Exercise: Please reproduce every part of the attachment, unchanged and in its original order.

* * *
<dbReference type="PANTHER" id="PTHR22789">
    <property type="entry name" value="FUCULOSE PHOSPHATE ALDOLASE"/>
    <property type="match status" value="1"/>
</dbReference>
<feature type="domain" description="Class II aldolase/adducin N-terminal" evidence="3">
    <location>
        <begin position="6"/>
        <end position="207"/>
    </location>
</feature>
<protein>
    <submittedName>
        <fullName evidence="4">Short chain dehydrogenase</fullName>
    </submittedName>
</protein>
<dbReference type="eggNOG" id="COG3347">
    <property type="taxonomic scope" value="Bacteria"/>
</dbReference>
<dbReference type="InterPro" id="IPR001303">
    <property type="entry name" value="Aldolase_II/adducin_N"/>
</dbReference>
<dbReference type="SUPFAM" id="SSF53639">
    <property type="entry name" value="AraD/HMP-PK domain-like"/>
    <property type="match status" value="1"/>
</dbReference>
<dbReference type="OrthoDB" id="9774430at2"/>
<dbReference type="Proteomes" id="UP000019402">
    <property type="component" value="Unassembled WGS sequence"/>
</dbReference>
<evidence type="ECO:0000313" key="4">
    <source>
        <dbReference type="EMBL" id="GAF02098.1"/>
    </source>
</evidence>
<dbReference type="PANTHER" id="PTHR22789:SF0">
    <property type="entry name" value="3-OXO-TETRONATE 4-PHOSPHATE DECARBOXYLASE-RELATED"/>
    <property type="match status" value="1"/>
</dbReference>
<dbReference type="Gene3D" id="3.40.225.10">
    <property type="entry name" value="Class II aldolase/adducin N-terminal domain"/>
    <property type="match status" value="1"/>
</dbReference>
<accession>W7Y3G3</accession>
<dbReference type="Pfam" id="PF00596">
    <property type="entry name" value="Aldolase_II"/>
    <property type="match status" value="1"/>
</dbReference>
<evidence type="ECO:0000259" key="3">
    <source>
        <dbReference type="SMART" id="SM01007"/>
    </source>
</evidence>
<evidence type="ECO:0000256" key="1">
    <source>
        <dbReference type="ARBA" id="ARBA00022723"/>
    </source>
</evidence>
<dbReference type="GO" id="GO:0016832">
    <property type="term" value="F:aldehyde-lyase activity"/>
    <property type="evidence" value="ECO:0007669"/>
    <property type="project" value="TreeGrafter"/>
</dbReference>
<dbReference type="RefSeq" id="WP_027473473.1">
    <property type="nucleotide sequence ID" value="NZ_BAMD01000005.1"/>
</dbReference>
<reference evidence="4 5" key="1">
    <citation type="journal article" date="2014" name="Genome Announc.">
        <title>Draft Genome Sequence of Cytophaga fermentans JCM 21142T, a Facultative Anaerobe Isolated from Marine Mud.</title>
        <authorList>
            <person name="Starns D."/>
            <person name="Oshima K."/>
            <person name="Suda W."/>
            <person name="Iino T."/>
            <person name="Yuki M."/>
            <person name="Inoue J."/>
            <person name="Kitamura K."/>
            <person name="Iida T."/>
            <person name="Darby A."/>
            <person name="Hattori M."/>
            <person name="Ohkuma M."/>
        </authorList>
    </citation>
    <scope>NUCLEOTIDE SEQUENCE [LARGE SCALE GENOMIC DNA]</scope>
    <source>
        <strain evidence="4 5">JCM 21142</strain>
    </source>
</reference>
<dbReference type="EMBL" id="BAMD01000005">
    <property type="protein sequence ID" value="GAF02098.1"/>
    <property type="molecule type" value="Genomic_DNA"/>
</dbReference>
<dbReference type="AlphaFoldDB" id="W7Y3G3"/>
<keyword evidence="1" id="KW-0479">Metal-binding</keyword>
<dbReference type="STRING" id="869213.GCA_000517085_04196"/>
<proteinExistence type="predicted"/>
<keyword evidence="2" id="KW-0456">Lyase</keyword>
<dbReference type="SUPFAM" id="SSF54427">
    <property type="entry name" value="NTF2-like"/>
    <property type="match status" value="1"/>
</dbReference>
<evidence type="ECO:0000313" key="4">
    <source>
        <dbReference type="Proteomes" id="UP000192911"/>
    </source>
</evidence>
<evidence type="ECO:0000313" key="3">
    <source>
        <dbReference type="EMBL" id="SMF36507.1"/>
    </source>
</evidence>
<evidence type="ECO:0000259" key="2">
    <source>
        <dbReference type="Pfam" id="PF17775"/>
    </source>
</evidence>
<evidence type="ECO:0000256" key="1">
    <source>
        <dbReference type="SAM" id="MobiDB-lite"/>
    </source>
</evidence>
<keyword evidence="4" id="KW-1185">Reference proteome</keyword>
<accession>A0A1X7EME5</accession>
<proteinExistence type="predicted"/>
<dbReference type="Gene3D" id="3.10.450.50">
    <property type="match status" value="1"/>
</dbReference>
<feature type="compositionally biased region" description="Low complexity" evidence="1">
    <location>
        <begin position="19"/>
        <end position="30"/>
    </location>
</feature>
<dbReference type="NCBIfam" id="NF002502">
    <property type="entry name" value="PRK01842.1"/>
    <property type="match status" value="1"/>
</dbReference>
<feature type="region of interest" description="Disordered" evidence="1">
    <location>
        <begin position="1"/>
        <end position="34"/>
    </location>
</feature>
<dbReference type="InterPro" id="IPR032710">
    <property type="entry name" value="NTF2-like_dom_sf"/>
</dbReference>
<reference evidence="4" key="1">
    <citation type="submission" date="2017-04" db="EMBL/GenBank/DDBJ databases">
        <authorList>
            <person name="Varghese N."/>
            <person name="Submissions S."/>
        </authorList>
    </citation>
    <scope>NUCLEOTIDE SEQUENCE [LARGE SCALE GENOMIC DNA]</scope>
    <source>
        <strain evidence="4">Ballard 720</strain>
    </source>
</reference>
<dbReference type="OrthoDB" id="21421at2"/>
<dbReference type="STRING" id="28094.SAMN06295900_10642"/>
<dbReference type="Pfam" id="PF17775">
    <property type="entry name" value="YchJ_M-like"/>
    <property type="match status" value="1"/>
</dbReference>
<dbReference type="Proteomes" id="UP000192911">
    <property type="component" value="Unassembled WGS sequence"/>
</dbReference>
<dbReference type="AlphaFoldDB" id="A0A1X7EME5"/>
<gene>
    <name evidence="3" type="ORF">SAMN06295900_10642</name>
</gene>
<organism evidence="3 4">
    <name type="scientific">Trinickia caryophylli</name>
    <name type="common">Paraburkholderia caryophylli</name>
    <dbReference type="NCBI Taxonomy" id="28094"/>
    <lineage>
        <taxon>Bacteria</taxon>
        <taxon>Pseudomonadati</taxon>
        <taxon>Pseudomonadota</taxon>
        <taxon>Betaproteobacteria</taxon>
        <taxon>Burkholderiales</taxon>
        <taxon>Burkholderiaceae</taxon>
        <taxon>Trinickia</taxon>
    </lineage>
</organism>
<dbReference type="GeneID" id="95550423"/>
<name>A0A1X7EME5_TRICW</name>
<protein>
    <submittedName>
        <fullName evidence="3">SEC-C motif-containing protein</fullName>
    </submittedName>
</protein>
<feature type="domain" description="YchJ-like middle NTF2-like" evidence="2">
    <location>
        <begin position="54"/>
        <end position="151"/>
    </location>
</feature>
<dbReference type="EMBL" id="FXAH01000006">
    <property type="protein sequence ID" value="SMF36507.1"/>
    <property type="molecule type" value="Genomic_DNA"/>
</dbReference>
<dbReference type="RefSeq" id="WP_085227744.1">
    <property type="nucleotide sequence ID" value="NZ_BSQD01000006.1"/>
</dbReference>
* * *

<dbReference type="PANTHER" id="PTHR22789">
    <property type="entry name" value="FUCULOSE PHOSPHATE ALDOLASE"/>
    <property type="match status" value="1"/>
</dbReference>
<feature type="domain" description="Class II aldolase/adducin N-terminal" evidence="3">
    <location>
        <begin position="6"/>
        <end position="207"/>
    </location>
</feature>
<protein>
    <submittedName>
        <fullName evidence="4">Short chain dehydrogenase</fullName>
    </submittedName>
</protein>
<dbReference type="eggNOG" id="COG3347">
    <property type="taxonomic scope" value="Bacteria"/>
</dbReference>
<dbReference type="InterPro" id="IPR001303">
    <property type="entry name" value="Aldolase_II/adducin_N"/>
</dbReference>
<dbReference type="SUPFAM" id="SSF53639">
    <property type="entry name" value="AraD/HMP-PK domain-like"/>
    <property type="match status" value="1"/>
</dbReference>
<dbReference type="OrthoDB" id="9774430at2"/>
<dbReference type="Proteomes" id="UP000019402">
    <property type="component" value="Unassembled WGS sequence"/>
</dbReference>
<evidence type="ECO:0000313" key="4">
    <source>
        <dbReference type="EMBL" id="GAF02098.1"/>
    </source>
</evidence>
<dbReference type="PANTHER" id="PTHR22789:SF0">
    <property type="entry name" value="3-OXO-TETRONATE 4-PHOSPHATE DECARBOXYLASE-RELATED"/>
    <property type="match status" value="1"/>
</dbReference>
<dbReference type="Gene3D" id="3.40.225.10">
    <property type="entry name" value="Class II aldolase/adducin N-terminal domain"/>
    <property type="match status" value="1"/>
</dbReference>
<accession>W7Y3G3</accession>
<dbReference type="Pfam" id="PF00596">
    <property type="entry name" value="Aldolase_II"/>
    <property type="match status" value="1"/>
</dbReference>
<evidence type="ECO:0000259" key="3">
    <source>
        <dbReference type="SMART" id="SM01007"/>
    </source>
</evidence>
<evidence type="ECO:0000256" key="1">
    <source>
        <dbReference type="ARBA" id="ARBA00022723"/>
    </source>
</evidence>
<dbReference type="GO" id="GO:0016832">
    <property type="term" value="F:aldehyde-lyase activity"/>
    <property type="evidence" value="ECO:0007669"/>
    <property type="project" value="TreeGrafter"/>
</dbReference>
<dbReference type="RefSeq" id="WP_027473473.1">
    <property type="nucleotide sequence ID" value="NZ_BAMD01000005.1"/>
</dbReference>
<reference evidence="4 5" key="1">
    <citation type="journal article" date="2014" name="Genome Announc.">
        <title>Draft Genome Sequence of Cytophaga fermentans JCM 21142T, a Facultative Anaerobe Isolated from Marine Mud.</title>
        <authorList>
            <person name="Starns D."/>
            <person name="Oshima K."/>
            <person name="Suda W."/>
            <person name="Iino T."/>
            <person name="Yuki M."/>
            <person name="Inoue J."/>
            <person name="Kitamura K."/>
            <person name="Iida T."/>
            <person name="Darby A."/>
            <person name="Hattori M."/>
            <person name="Ohkuma M."/>
        </authorList>
    </citation>
    <scope>NUCLEOTIDE SEQUENCE [LARGE SCALE GENOMIC DNA]</scope>
    <source>
        <strain evidence="4 5">JCM 21142</strain>
    </source>
</reference>
<dbReference type="EMBL" id="BAMD01000005">
    <property type="protein sequence ID" value="GAF02098.1"/>
    <property type="molecule type" value="Genomic_DNA"/>
</dbReference>
<dbReference type="AlphaFoldDB" id="W7Y3G3"/>
<keyword evidence="1" id="KW-0479">Metal-binding</keyword>
<dbReference type="STRING" id="869213.GCA_000517085_04196"/>
<proteinExistence type="predicted"/>
<keyword evidence="2" id="KW-0456">Lyase</keyword>
<dbReference type="SUPFAM" id="SSF54427">
    <property type="entry name" value="NTF2-like"/>
    <property type="match status" value="1"/>
</dbReference>
<evidence type="ECO:0000313" key="4">
    <source>
        <dbReference type="Proteomes" id="UP000192911"/>
    </source>
</evidence>
<evidence type="ECO:0000313" key="3">
    <source>
        <dbReference type="EMBL" id="SMF36507.1"/>
    </source>
</evidence>
<evidence type="ECO:0000259" key="2">
    <source>
        <dbReference type="Pfam" id="PF17775"/>
    </source>
</evidence>
<evidence type="ECO:0000256" key="1">
    <source>
        <dbReference type="SAM" id="MobiDB-lite"/>
    </source>
</evidence>
<keyword evidence="4" id="KW-1185">Reference proteome</keyword>
<accession>A0A1X7EME5</accession>
<proteinExistence type="predicted"/>
<dbReference type="Gene3D" id="3.10.450.50">
    <property type="match status" value="1"/>
</dbReference>
<feature type="compositionally biased region" description="Low complexity" evidence="1">
    <location>
        <begin position="19"/>
        <end position="30"/>
    </location>
</feature>
<dbReference type="NCBIfam" id="NF002502">
    <property type="entry name" value="PRK01842.1"/>
    <property type="match status" value="1"/>
</dbReference>
<feature type="region of interest" description="Disordered" evidence="1">
    <location>
        <begin position="1"/>
        <end position="34"/>
    </location>
</feature>
<dbReference type="InterPro" id="IPR032710">
    <property type="entry name" value="NTF2-like_dom_sf"/>
</dbReference>
<reference evidence="4" key="1">
    <citation type="submission" date="2017-04" db="EMBL/GenBank/DDBJ databases">
        <authorList>
            <person name="Varghese N."/>
            <person name="Submissions S."/>
        </authorList>
    </citation>
    <scope>NUCLEOTIDE SEQUENCE [LARGE SCALE GENOMIC DNA]</scope>
    <source>
        <strain evidence="4">Ballard 720</strain>
    </source>
</reference>
<dbReference type="OrthoDB" id="21421at2"/>
<dbReference type="STRING" id="28094.SAMN06295900_10642"/>
<dbReference type="Pfam" id="PF17775">
    <property type="entry name" value="YchJ_M-like"/>
    <property type="match status" value="1"/>
</dbReference>
<dbReference type="Proteomes" id="UP000192911">
    <property type="component" value="Unassembled WGS sequence"/>
</dbReference>
<dbReference type="AlphaFoldDB" id="A0A1X7EME5"/>
<gene>
    <name evidence="3" type="ORF">SAMN06295900_10642</name>
</gene>
<organism evidence="3 4">
    <name type="scientific">Trinickia caryophylli</name>
    <name type="common">Paraburkholderia caryophylli</name>
    <dbReference type="NCBI Taxonomy" id="28094"/>
    <lineage>
        <taxon>Bacteria</taxon>
        <taxon>Pseudomonadati</taxon>
        <taxon>Pseudomonadota</taxon>
        <taxon>Betaproteobacteria</taxon>
        <taxon>Burkholderiales</taxon>
        <taxon>Burkholderiaceae</taxon>
        <taxon>Trinickia</taxon>
    </lineage>
</organism>
<dbReference type="GeneID" id="95550423"/>
<name>A0A1X7EME5_TRICW</name>
<protein>
    <submittedName>
        <fullName evidence="3">SEC-C motif-containing protein</fullName>
    </submittedName>
</protein>
<feature type="domain" description="YchJ-like middle NTF2-like" evidence="2">
    <location>
        <begin position="54"/>
        <end position="151"/>
    </location>
</feature>
<dbReference type="EMBL" id="FXAH01000006">
    <property type="protein sequence ID" value="SMF36507.1"/>
    <property type="molecule type" value="Genomic_DNA"/>
</dbReference>
<dbReference type="RefSeq" id="WP_085227744.1">
    <property type="nucleotide sequence ID" value="NZ_BSQD01000006.1"/>
</dbReference>